Keep on trucking
Head north through the upper Hunter towns of Singleton - don't miss the excellent historical museum in the grounds of Burdekin Park - and Muswellbrook towards Scone, the horse capital of Australia and also blessed with Kerv Espresso Bar (108 Liverpool St, Scone, 02 6545 3111) for essential refuelling. The coffee here is consistently excellent.
Murrurundi, where Emirates has its huge horse stud, is a photogenic village at the base of the Liverpool Ranges. If you're here on a weekend, Café Telegraph (155 Mayne St, Murrurundi, 02 6546 6733), set by the Pages River, is picture-perfect, but we recommend holding out for Graze at the Willow Tree Inn, a further 20km up the highway. The service can be inconsistent, but the steaks, all from owner Charles Hanna's nearby Colly Creek farm, are excellent, and the Inn has a suite of surprisingly plush King Lodges should you wish to stay on.
From Willow Tree, it's a solid cross-country drive out to Merriwa through gloriously isolated countryside, past the state's largest mine at Ulan to Mudgee. The Ulan Road is home to many of the town's cellar doors, including the Paspaley family's Bunnamagoo Estate label, Robert Oatley Vineyards and Lowe wines.
On the other side of town, on Sydney Road at Apple Tree Flat, you'll find the futuristic cellar door of Logan Wines. Peter and Hannah Logan host twice-yearly chefs' dinners in their tasting room, with eyrie-like views out towards the Dungeree State Forest. Previous guest chefs have included Stephen Seckold of Flying Fish and Sean Moran of Sean's Panaroma.
For staying, the new De Russie Suites, in the town's former Mechanic's Institute, beautifully blends the building's historical attributes with the right amount of modernity. The result is truly elegant.
There's also The Tannery, a rustic workers' cottage a short walk from the tree-lined streets of the central business area. The self-contained two-bedroom retreat has a large backyard and is great for families and groups.
New to the scene, and a short drive from town, is Trelawney Farm. The glamorous five-bedroom farmhouse can be rented as two separate wings and features a dedicated kids retreat, operational outdoor clawfoot bathtub and 10 hectares of rambling gardens.
For eating and drinking, Roth's Wine Bar is brilliantly boisterous, with an excellent wine list (local labels feature heavily but not exclusively) and a great regular live-music line-up. There's also live music at the Mudgee Brewing Company, where Gary Leonard and co make a range of locally-crafted beers to go with some of the thoughtful items on the bistro menu.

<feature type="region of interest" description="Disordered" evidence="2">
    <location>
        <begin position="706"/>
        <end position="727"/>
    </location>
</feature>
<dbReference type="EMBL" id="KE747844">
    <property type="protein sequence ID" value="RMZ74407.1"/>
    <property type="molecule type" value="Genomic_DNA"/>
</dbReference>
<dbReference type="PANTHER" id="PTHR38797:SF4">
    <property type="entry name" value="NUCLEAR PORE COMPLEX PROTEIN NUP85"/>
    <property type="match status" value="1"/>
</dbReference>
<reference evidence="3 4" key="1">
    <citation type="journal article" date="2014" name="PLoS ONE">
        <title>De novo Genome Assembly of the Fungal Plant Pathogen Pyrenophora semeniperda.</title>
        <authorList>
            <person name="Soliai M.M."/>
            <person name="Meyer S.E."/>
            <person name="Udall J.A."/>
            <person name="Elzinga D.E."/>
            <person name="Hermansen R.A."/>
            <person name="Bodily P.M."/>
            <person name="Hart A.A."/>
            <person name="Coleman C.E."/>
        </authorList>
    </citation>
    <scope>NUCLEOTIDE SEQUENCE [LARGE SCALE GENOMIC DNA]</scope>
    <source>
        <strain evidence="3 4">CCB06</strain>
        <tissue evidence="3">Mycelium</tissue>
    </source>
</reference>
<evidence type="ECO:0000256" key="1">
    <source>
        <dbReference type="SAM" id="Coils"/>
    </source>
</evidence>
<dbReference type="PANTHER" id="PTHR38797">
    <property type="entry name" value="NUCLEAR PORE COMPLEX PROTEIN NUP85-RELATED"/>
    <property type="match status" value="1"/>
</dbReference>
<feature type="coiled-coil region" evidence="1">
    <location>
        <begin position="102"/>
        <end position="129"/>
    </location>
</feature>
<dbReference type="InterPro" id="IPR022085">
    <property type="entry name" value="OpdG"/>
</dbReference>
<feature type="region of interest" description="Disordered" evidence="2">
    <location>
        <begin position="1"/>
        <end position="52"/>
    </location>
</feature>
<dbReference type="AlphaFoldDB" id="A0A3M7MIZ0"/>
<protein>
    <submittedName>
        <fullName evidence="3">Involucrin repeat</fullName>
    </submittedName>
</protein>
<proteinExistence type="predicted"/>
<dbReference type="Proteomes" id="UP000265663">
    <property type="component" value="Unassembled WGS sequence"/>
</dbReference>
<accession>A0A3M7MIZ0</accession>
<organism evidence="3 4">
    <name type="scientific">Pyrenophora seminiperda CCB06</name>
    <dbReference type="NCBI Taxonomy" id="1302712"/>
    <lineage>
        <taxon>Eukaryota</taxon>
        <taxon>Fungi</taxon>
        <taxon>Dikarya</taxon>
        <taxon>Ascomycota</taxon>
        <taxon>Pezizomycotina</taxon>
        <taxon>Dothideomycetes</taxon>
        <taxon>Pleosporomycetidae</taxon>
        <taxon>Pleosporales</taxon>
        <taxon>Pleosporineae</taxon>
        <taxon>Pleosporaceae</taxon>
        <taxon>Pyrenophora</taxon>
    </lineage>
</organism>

Market Street Café's Friday and Saturday night prix-fixe menus feature predominantly local produce, including Ormiston free-range pork, High Valley cheeses and Maya Sunny honey. Food is simple and flavoursome; the space casual and intimate. The café also opens every day (except Tuesday) for breakfast and lunch, so take the time to grab a loaf of chef Aaron Cole's house-made sourdough and perhaps a jar of Angela's Edibles beetroot relish for the road.
The Butcher Shop Café (49 Church St, Mudgee, 02 6372 7373) packs them in for breakfast fry-ups and informal all-day dining while the Oriental Hotel serves up perfect pub-grub.
Heritage towns surround Mudgee from every angle. Gulgong, with its excellent Cudgegong Gallery, is well worth the drive, as is taking the scenic route, past the Victorian beauty of the homestead at Havilah Station (owned by members of the White family) through Lue and onto Rylstone, the gateway to Wollemi and the Gardens of Stone National Park. Artisan and produce markets are held on the second Saturday of every month in the grounds of the Rylstone Memorial Hall. After that, stop in for yum-cha, excellent dumplings and tea at 29 Nine 99, in the historic Bridge View Inn.
Follow the tourist drive into the Capertee Valley, the world's
second largest enclosed valley after the Grand Canyon. At the end
of the road is the town of Glen Davis, once home to a thriving
oil-shale mine, which closed in the 1950s, leaving a ghost
town with just a scattering of buildings, including the art
deco Glen Davis Hotel. From here, it's a 50km climb
back up to the town of Capertee, onto Lithgow, the Blue Mountains
and back down the range into Sydney.
This web exclusive article was published in July 2012.